Invesco, the $1.6 trillion asset manager, and the consulting firm Cerulli Associates have teamed up to create a free tool that benchmarks wealth management firms against each other according to their business development, wealth management, client service and practice management.
After wealth managers complete a 20-minute, 35-question survey, the Practice Innovation Index shows them how they stack up against peers and provides them a customized roadmap to help them grow their businesses. The benchmark that firms are compared against is created using Cerulli’s two most recent yearly surveys of 1,500 wealth managers.
The benchmarking tool was developed and tested for almost a year before Wednesday, when it became available for any advisor to use for free.
The tool is hardly the first that gives wealth managers a sense of how well their business is doing relative to others, but Invesco and Cerulli say it stands out.
“A lot of the historical benchmarking tools that have been put forth in the industry are very focused on productivity or assets and are essentially just a ranking tool for advisors. Whereas this tool is much more comprehensive,” Asher Cheses, associate director of wealth management consulting at Cerulli told RIA Intel. “[The tool] gets into the underlying elements of an advisors practice, and so it goes a lot more in depth in terms of client servicing, business development, technology, wealth management.”
More than 270 advisors have already taken the diagnostic test that asks for the five-year compound annual growth of their assets under management and the number of households they work with. It also asks advisors to share the general allocations of their client portfolios, the percentage of clients leveraging model portfolios, and a breakdown of clients assets in advisory and brokerage accounts.
The current benchmark is based on Cerulli data that is an aggregate of information from RIAs, independent broker-dealer, wirehouses, private banks and family offices. However, in the future, Invesco hopes to segment those types of businesses to give users a better comparison, as well as a benchmark against peers of more similar ages and size. Cerulli plans to update the benchmark every quarter with additional data from wealth managers who use the tool.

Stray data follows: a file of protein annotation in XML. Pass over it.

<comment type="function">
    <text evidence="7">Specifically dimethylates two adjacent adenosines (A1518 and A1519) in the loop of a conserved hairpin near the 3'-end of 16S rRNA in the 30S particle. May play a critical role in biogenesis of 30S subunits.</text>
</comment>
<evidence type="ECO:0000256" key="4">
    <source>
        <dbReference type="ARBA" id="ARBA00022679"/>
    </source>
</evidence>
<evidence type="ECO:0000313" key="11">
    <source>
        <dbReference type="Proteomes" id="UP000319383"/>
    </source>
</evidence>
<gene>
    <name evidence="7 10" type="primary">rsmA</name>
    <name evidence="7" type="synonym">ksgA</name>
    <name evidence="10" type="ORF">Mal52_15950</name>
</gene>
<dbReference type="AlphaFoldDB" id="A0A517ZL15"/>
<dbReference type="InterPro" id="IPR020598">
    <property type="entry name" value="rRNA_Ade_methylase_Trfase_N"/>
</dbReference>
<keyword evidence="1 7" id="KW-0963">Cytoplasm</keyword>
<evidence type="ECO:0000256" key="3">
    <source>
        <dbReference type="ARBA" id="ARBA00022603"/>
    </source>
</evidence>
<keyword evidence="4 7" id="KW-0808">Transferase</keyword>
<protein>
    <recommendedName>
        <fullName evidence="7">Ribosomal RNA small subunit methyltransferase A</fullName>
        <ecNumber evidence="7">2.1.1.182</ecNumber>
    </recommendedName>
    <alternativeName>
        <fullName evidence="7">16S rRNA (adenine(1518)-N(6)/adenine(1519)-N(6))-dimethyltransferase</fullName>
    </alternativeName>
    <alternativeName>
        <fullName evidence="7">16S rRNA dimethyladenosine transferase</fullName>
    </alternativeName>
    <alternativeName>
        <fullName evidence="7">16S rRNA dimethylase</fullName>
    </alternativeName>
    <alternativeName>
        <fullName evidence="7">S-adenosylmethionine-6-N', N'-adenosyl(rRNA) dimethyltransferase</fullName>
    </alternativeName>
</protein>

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“The plan is to be able to allow advisors to benchmark themselves across not just the similar channels, but also certain practice types. And so, if you’re a practice with over $500 million in [assets under management] you can compare yourself to a practice with a similar size,” Cheses said.
The questionnaire advisors complete covers four areas: business development, wealth management, client service and practice management. Advisors can view an aggregate score for each vertical or their score for every question they answer and compare them to the benchmark. Depending on their scores, the tool will suggest a list of free resources created by Invesco. Firms also can use the tool to create an action plan, assign tasks to team members and set deadlines for tasks to be completed.
“I often talk about the knowing and doing gap. It’s one thing to know what to do, that creates awareness. But to do it, to close that gap, to execute, creates success,” Paul Brunswick, head of Invesco Global Consulting, told RIA Intel. To help firms with their shortfalls identified by the new tool, Invesco has created more than 100 resources, including video courses and written materials.
This is not the first benchmarking tool Cerulli has helped create — it has helped other asset managers do similar things. But Cheses said the Practice Innovation Index is the only diagnostic tool that uses this particular data set and most others are not free and publicly available.
Holly Deaton (@HollyLDeaton) is a staff writer at RIA Intel and based in New York City.